Home & Garden

Sustainability saves energy, water, time and money

Examining plants regularly for damage, pests and natural enemies is the first step in sustainable pest management.
Examining plants regularly for damage, pests and natural enemies is the first step in sustainable pest management. UC REGENTS

Q: We so often hear the word sustainable these days, from various sources and seemingly with various meanings. We do care about the environment but are not in a position to completely renovate our landscape and garden. Can the Master Gardeners offer an approach to sustainable gardening, or some specific practices which we can begin to use right away?

— Paul and Mary Kubacki, San Luis Obispo

A: An approach to sustainable landscaping recommended by the University of California Cooperative Extension includes practices developed by the Sacramento Stormwater Quality Partnership with permission and assistance from StopWaste.orgin Alameda County.

Most gardeners should be able to implement these practices immediately and relatively easily, and save energy, water, time and money. Benefits of sustainable practices can be felt in our own households; the environment benefits from such practices adopted throughout watersheds, and the cumulative effects may be significant.

Landscape in harmony with natural conditions of the site, watershed and climate.

Maintain fire safe landscaping, protect local flora and fauna, and use site-adapted plants; you can get ideas for them at Cal Poly’s Leaning Pine arboretum and at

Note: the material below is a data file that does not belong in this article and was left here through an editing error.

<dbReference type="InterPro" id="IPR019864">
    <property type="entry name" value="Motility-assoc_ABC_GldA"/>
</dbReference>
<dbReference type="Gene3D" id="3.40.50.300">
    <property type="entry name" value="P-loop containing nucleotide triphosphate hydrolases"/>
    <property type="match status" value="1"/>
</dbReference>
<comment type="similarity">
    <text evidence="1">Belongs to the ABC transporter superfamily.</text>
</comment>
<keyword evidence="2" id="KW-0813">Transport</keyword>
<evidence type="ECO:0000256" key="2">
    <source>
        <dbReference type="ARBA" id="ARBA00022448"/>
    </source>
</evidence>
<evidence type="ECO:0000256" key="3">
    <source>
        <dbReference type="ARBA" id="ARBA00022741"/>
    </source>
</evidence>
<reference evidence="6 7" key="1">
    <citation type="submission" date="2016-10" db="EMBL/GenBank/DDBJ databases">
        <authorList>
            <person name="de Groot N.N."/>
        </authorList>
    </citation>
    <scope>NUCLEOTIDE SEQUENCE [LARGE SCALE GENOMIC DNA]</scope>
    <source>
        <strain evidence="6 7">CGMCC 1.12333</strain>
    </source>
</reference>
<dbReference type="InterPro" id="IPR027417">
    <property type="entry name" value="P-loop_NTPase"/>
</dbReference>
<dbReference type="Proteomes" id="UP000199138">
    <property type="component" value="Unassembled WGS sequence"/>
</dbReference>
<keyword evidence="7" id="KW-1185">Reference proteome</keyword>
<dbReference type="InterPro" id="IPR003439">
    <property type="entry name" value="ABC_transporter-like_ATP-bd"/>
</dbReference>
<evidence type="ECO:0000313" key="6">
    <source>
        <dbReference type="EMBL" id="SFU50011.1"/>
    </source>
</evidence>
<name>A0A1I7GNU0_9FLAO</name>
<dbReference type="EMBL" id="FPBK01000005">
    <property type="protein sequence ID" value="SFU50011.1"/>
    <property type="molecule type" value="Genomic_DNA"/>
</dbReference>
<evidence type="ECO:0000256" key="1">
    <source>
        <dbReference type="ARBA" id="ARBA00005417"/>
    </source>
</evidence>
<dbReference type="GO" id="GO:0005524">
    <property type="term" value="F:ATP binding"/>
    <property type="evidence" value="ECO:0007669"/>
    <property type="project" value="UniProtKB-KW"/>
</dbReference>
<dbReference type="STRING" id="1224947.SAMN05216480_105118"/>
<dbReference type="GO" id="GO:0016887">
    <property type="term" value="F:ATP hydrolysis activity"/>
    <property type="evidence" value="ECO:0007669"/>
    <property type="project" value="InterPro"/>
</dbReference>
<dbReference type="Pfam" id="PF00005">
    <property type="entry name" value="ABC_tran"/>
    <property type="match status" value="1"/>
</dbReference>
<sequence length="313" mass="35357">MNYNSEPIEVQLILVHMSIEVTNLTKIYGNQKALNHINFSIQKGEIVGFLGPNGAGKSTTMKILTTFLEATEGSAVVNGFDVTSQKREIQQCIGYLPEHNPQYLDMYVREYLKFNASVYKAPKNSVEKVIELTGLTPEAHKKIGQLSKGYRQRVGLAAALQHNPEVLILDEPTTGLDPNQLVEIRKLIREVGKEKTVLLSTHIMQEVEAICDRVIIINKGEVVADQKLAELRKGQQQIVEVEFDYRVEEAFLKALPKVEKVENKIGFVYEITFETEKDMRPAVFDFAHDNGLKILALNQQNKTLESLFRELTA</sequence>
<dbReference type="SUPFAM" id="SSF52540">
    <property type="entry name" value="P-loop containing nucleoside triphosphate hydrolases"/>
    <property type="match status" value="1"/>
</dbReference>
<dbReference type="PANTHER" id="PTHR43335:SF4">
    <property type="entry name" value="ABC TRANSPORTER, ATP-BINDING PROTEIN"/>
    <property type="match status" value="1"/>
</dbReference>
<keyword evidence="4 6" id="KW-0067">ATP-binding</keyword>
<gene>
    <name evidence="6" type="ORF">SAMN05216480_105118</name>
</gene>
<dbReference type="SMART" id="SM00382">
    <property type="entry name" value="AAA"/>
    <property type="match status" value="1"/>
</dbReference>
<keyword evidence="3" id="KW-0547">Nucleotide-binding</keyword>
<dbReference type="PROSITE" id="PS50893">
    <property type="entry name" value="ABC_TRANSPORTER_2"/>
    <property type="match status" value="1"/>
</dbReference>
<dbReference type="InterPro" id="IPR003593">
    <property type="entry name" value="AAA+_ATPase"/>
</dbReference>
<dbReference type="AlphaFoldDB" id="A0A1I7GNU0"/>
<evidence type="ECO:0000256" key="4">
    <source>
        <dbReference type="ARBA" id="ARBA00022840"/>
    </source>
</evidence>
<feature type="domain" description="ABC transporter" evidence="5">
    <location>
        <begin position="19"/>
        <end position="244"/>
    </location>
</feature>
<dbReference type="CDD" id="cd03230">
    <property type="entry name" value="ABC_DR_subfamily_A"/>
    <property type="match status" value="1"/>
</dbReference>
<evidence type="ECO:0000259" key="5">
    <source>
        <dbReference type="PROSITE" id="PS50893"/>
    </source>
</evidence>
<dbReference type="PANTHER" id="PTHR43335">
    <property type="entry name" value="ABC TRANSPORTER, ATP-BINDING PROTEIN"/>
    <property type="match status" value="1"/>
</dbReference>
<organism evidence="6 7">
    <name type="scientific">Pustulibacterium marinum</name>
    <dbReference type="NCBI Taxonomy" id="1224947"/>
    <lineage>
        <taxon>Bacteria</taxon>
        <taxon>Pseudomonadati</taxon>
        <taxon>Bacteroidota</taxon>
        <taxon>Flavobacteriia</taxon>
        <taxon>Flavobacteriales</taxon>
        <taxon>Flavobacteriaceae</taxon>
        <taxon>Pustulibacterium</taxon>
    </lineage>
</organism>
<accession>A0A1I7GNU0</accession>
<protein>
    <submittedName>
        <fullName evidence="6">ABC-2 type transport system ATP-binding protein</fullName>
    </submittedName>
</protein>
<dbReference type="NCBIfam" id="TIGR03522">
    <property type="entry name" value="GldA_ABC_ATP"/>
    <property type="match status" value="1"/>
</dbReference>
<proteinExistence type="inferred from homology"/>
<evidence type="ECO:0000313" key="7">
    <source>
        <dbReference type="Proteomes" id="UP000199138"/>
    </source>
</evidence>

http://arboretum.ucdavis.edu/arboretum_all_stars.aspx.

Landscape in order to send less to the landfill. Use plants of sizes that match their intended space to reduce pruning, grasscycle, compost, and incorporate salvaged hardscape materials where possible.

Nurture the soil. Save topsoil, mulch, avoid use of quick-release inorganic fertilizers and use pesticides as a last resort.

Conserve water. Minimize turf, group plants according to water needs and maintain efficient irrigation systems.

Conserve energy. Plant trees to minimize energy use. Shade paved areas. Shade south and west sides with deciduous trees. Design outdoor lighting carefully.

Protect water and air quality.

Use integrated pest management; minimize impervious surfaces; prevent runoff; use appropriate equipment.

Create and protect wildlife habitat. Maintain diverse plantings and utilize natives. Provide water and shelter. Conserve or restore natural areas and wildlife corridors. Please contact Master Gardeners for more related information and detail.

  Comments